Posted by Elena del Valle on November 1, 2017
A scene from El Mercado de la Inocencia
Photo, video: Discovery en Español
At 10 p.m. E/P this Sunday November 5 Discovery en Español will air for the first time El Mercado de la Inocencia, a one hour Spanish language documentary (44 minutes of documentary) about sex tourism in Medellin, Colombia, as part of the Discovery a Fondo investigative programming block. The program, often featuring dark scenes filmed with what appear to be hidden cameras, focuses on the former drug trafficking and extreme violence destination now an international capital of sex tourism, including the sale of underage sex. Scroll down to watch a video clip in Spanish.
According to promotional materials, many of the illegal networks run by foreigners in the United States and Europe offer Medellin guided tours with underage prostitutes in their packages available for online purchase. Narrated and directed by David Beriain, a journalist and researcher known for his work on Clandestino’s, the project was headed by Michela Giorelli, Rafael Rodriguez and Carlos Cediel. The program was produced by 93 metros, an independent Spaniard production company, earlier this year and required six months to produce. A Discovery en Español spokesperson declined to share any information on production costs.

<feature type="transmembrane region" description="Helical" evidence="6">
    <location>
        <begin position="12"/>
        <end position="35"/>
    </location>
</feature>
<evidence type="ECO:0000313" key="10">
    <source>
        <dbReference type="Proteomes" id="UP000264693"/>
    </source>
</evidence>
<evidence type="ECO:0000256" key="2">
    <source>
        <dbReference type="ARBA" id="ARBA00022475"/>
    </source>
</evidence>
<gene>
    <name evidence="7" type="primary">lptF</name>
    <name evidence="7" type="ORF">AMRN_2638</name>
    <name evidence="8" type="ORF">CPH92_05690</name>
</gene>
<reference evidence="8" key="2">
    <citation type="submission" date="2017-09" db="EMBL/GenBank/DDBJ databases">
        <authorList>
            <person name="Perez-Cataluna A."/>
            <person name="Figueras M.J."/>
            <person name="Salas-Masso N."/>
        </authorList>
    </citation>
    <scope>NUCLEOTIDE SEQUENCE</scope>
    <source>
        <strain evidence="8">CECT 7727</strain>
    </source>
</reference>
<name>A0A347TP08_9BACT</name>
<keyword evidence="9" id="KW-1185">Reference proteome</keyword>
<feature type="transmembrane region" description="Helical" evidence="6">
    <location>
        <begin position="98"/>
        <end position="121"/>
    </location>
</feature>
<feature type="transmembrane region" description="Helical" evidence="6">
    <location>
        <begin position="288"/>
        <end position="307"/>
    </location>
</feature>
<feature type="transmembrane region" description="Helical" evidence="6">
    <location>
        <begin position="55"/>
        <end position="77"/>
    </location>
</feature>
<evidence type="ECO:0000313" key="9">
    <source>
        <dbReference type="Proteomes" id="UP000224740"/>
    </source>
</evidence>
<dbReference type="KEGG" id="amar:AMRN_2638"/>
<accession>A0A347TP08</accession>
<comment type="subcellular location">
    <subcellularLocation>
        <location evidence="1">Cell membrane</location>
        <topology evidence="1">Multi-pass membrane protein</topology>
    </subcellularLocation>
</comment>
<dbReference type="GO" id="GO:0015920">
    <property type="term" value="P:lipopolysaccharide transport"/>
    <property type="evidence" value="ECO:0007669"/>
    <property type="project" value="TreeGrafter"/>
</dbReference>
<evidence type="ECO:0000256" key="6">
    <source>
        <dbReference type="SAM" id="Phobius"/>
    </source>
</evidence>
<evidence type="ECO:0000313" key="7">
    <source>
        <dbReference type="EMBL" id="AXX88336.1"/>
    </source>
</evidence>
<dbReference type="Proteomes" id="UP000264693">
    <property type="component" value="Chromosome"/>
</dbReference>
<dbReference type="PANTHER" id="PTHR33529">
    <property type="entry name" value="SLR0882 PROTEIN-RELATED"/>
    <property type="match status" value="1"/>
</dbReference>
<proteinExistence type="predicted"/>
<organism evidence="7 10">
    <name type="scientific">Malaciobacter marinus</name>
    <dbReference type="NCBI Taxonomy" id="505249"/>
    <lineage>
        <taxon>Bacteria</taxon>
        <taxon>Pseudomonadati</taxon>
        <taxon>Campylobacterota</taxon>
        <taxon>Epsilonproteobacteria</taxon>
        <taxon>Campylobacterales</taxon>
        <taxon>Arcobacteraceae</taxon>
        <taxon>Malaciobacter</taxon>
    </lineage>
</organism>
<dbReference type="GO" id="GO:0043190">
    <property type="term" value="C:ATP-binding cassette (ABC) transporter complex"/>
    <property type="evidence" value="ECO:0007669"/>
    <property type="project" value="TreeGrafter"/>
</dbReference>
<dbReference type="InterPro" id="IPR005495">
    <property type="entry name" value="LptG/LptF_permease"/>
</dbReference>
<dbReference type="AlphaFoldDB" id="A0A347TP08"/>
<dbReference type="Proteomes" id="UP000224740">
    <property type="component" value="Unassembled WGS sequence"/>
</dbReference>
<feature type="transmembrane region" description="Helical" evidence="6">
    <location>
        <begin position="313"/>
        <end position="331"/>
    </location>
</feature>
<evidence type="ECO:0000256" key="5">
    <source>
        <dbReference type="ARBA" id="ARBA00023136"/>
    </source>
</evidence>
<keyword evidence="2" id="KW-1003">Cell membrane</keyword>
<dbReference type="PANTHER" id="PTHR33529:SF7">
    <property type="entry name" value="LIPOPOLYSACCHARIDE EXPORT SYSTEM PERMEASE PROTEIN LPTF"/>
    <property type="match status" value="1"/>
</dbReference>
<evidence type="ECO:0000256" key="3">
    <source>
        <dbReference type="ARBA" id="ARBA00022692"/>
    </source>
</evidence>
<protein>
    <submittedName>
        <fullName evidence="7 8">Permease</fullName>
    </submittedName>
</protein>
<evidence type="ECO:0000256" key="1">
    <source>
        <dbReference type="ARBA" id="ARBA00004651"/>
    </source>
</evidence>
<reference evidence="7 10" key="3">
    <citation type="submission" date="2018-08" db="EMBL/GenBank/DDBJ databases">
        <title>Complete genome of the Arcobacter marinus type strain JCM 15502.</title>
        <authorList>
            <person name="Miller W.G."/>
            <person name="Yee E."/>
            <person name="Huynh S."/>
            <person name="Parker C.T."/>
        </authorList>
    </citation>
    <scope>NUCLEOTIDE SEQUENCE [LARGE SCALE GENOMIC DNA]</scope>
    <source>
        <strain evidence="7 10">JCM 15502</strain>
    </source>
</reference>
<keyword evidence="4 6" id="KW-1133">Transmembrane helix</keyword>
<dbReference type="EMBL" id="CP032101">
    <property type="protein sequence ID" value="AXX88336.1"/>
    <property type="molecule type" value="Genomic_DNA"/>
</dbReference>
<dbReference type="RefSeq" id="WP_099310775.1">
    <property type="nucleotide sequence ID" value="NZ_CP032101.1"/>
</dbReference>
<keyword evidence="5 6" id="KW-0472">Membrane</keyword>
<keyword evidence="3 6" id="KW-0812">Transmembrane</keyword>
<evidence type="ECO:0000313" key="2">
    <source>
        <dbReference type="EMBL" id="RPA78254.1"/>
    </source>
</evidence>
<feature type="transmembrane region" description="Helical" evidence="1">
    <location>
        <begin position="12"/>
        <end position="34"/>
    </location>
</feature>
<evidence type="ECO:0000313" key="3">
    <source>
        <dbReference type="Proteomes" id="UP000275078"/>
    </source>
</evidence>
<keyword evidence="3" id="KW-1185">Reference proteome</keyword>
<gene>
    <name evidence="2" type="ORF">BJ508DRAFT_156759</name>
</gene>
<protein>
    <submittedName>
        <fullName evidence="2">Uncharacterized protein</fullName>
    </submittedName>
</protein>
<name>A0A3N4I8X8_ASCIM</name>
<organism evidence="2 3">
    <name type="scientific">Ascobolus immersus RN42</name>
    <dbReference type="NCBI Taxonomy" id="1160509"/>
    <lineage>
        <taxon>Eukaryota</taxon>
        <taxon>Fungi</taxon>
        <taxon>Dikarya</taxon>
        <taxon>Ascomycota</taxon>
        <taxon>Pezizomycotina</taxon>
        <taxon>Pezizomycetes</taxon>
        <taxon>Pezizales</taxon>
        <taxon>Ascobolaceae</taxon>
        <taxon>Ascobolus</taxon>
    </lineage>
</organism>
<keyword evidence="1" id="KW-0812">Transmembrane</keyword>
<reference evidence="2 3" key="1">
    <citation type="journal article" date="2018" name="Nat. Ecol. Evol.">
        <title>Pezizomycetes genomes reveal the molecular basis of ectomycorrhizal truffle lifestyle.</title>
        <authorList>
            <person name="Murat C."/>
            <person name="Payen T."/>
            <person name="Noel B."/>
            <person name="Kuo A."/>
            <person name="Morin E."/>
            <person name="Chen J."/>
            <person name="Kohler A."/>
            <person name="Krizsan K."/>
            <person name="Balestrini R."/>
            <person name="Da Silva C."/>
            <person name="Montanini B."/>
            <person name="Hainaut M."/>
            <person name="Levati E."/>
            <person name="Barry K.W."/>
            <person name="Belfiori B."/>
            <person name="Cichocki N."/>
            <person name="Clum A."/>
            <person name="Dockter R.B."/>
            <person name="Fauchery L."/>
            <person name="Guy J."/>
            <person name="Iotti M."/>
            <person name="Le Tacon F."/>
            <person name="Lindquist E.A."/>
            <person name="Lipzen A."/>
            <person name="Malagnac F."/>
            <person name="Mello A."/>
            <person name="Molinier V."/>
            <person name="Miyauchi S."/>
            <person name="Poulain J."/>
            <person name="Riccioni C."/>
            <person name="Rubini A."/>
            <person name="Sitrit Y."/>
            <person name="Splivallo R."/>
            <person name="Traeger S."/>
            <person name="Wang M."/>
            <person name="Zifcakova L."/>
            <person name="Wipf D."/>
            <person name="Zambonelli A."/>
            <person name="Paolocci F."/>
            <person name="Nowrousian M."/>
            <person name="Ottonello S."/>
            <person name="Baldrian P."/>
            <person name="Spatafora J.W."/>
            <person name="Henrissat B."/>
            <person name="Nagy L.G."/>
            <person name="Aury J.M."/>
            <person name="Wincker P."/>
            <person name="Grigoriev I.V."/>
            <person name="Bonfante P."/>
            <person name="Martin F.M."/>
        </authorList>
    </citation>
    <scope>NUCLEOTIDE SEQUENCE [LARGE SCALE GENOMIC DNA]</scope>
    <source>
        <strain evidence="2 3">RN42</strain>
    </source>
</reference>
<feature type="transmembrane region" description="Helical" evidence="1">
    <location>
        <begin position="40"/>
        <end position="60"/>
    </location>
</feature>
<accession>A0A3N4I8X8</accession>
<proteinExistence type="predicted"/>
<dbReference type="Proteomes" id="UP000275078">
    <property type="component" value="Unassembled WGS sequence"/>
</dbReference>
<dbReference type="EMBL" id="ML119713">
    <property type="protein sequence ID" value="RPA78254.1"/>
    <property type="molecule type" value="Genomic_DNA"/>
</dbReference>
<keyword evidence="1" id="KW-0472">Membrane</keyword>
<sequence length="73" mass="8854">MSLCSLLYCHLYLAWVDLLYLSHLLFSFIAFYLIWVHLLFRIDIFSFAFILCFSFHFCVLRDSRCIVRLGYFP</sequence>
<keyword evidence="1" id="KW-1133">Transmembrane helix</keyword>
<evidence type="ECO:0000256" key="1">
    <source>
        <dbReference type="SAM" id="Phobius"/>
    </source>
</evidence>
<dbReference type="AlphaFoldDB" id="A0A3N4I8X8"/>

“No, we did another documentary about sex tourism in Cartagena a few years ago,” said Michela Giorelli, vice president, Production and Development Discovery Latam/USH, when asked by email via a publicist if this is the first time the network airs a documentary about sex tourism. “We have also explored the subject with ‘’Trata de mujeres: de Tenancingo a Nueva York’’, an Emmy Award winning documentary about sex trafficking that aired as part of Discovery a Fondo, the networks’s investigative programming block.” When asked if anyone in the film was compensated financially to participate (be video or audio taped or interviewed), she replied, “No, nobody is ever compensated in our investigative documentaries.”
According to the documentary, 24,000 people a day seek sex for sale in Medellin; and more than 90 percent of the sex workers in the city are drug addicted. Government officials and police appear on camera. Street scenes show scantily clad women. In some shots prostitutes with their identities concealed discuss their work and in others sex workers and customers can be seen from a distance. A spokesperson explained that “Most of the cameras were located in such places to protect the identity of interviewees and also to make sure we were getting the “real thing.’’ After November 5, 2017 the documentary should be available on the Go app. Discovery en Español.